JOHANNESBURG - Pan-African telecoms group Liquid Telecom said on Monday it was investing eight billion Egyptian Pounds (U.S.$400 million) over the next three years, as part of a major partnership with Telecom Egypt which includes network infrastructure and data centres.
This follows the signing of a landmark partnership agreement to mark the completion of Liquid Telecom's award-winning 'Cape to Cairo' network which represents the first direct land-based terrestrial fibre link between the two cities at opposite ends of the African continent.
Telecom Egypt is the first operator in that country providing all telecom services to its customers including fixed and mobile voice and data services.
It will use the network to connect Egyptian businesses to the rest of Africa, whilst also partnering with Liquid Telecom to build data centres across the country.
After an initial investment of U.S.$50 million in data centres and cloud services, Liquid Telecom plans to invest an additional U.S.$350 million in broadband and financial inclusion initiatives, as well as high capacity data centres, similar to some of the best-in-class data centres in South Africa.
Liquid Telecom’s expanding network is almost 70,000 km and is linked to more than 600 towns and cities in 13 countries across Africa. It is also part of the wider ‘One Africa’ broadband network which has been strongly supported by the African Union leadership.
The deal between the two companies was signed at the weekend during the Africa Forum in Cairo. President Abdel Fattah El-Sisi welcomed the development as a major milestone in connecting his country with the rest of the continent and said he would continue to push the initiative during his tenure next year as chair of the 54-member African Union.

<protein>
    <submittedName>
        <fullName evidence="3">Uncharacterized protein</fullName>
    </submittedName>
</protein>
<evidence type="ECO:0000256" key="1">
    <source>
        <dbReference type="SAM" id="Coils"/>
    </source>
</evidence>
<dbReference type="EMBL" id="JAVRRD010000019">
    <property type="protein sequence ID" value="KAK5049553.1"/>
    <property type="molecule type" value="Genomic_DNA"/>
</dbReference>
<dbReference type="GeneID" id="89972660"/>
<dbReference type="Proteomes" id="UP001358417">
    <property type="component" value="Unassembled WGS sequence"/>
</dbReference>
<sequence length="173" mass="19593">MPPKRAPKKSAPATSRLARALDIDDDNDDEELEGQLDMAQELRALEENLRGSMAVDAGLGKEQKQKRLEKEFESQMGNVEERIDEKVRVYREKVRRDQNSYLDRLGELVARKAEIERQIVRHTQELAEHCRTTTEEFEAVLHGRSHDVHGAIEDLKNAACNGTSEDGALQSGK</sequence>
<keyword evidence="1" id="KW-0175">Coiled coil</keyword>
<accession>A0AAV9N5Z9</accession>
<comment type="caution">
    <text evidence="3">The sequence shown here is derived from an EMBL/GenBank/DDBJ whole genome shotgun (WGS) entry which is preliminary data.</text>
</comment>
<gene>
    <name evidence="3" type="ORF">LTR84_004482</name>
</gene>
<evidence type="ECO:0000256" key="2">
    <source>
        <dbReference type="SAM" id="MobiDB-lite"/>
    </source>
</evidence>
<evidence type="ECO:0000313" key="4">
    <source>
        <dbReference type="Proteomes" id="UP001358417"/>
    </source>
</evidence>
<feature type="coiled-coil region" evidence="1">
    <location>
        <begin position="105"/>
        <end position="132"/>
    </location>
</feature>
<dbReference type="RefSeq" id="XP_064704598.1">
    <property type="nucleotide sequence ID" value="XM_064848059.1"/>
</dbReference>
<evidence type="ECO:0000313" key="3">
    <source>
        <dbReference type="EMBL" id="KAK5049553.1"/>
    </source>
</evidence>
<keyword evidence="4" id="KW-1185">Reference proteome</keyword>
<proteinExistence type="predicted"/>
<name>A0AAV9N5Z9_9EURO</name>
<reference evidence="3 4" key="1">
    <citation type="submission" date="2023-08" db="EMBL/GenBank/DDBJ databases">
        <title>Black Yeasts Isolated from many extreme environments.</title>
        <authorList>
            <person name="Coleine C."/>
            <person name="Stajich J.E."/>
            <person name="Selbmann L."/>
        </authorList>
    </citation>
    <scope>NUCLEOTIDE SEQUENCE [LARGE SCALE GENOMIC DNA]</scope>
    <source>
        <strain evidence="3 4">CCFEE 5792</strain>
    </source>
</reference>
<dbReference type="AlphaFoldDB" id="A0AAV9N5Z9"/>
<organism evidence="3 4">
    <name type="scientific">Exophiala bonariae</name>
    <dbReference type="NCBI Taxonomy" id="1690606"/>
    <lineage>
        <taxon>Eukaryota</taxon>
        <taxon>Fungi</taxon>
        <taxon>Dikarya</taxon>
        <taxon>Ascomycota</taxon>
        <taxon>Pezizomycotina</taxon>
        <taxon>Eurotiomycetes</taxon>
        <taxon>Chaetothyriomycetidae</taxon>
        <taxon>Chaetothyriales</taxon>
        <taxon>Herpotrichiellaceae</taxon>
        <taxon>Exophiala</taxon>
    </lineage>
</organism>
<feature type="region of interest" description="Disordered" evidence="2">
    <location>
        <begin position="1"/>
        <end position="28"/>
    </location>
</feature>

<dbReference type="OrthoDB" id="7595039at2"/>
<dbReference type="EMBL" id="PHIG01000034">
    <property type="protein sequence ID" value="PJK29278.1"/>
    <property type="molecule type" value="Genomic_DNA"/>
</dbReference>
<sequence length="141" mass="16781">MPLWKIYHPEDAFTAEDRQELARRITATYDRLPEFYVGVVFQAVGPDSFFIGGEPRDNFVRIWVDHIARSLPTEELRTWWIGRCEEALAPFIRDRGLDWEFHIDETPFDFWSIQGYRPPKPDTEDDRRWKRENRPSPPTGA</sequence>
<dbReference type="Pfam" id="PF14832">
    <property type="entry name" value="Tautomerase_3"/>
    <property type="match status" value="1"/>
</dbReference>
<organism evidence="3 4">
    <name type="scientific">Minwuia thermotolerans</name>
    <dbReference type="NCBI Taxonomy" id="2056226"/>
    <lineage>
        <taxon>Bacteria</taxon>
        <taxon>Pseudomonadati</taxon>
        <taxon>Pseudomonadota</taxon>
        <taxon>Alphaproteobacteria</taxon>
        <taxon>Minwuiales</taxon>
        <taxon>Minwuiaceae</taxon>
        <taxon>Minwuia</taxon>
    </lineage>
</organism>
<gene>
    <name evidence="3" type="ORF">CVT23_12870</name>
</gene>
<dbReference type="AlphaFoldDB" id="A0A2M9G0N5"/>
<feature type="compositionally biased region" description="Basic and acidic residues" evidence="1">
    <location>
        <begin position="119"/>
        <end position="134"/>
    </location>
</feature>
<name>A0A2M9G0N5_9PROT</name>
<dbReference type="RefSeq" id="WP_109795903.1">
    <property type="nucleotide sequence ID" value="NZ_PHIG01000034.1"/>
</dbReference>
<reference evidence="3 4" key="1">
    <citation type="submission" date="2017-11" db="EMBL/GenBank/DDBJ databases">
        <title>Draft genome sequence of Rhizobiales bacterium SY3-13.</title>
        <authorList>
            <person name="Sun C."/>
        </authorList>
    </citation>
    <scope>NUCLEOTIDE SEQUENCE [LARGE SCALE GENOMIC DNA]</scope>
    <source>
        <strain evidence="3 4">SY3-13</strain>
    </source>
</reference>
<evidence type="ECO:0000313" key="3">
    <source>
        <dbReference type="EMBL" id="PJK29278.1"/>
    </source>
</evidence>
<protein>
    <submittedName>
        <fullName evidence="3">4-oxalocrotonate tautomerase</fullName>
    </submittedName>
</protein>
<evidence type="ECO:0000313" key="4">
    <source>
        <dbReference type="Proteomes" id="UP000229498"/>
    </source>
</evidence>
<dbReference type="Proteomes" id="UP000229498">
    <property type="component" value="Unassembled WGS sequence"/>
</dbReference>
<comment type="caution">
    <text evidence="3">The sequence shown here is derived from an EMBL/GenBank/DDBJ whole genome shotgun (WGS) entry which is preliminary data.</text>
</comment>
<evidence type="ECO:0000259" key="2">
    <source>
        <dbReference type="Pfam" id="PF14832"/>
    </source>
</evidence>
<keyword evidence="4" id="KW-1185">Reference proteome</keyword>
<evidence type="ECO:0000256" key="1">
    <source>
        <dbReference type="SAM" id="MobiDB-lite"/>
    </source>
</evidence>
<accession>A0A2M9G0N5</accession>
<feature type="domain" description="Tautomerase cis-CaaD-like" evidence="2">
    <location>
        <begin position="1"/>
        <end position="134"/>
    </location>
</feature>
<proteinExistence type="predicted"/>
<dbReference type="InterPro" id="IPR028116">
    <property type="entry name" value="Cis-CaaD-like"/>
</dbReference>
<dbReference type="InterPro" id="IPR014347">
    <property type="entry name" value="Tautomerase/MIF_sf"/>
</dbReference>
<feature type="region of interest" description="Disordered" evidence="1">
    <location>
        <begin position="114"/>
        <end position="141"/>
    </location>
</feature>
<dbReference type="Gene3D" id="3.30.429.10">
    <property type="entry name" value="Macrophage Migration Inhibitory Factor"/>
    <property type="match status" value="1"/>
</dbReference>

Group executive chairman of Liquid Telecom’s parent company Econet, Strive Masiyiwa, said the next mission was to complete a link between Cairo and Dakar in Senegal through Sudan, Chad and Nigeria, as well as the rest of West Africa.
“We have already crossed Africa from East to West through Sudan and Chad. We are at the Nigerian border and we expect to reach Abuja by the end of January in time for the AU Summit. We want to reach Dakar before President El-Sisi finishes his term,” Masiyiwa said.
“It would have been impossible to reach this far so quickly without [AU chairman Paul Kagame's] support. He adopted this initiative as a key project during his tenure and has been highly supportive throughout its development. We know President El-Sisi will help us take it to the next level because he understands the vision of Africa.”
Masiyiwa also expressed his appreciation for leadership support across the continent, saying the ‘One Africa’ model could encourage other entrepreneurs to build projects in complementary sectors, such as rail and power.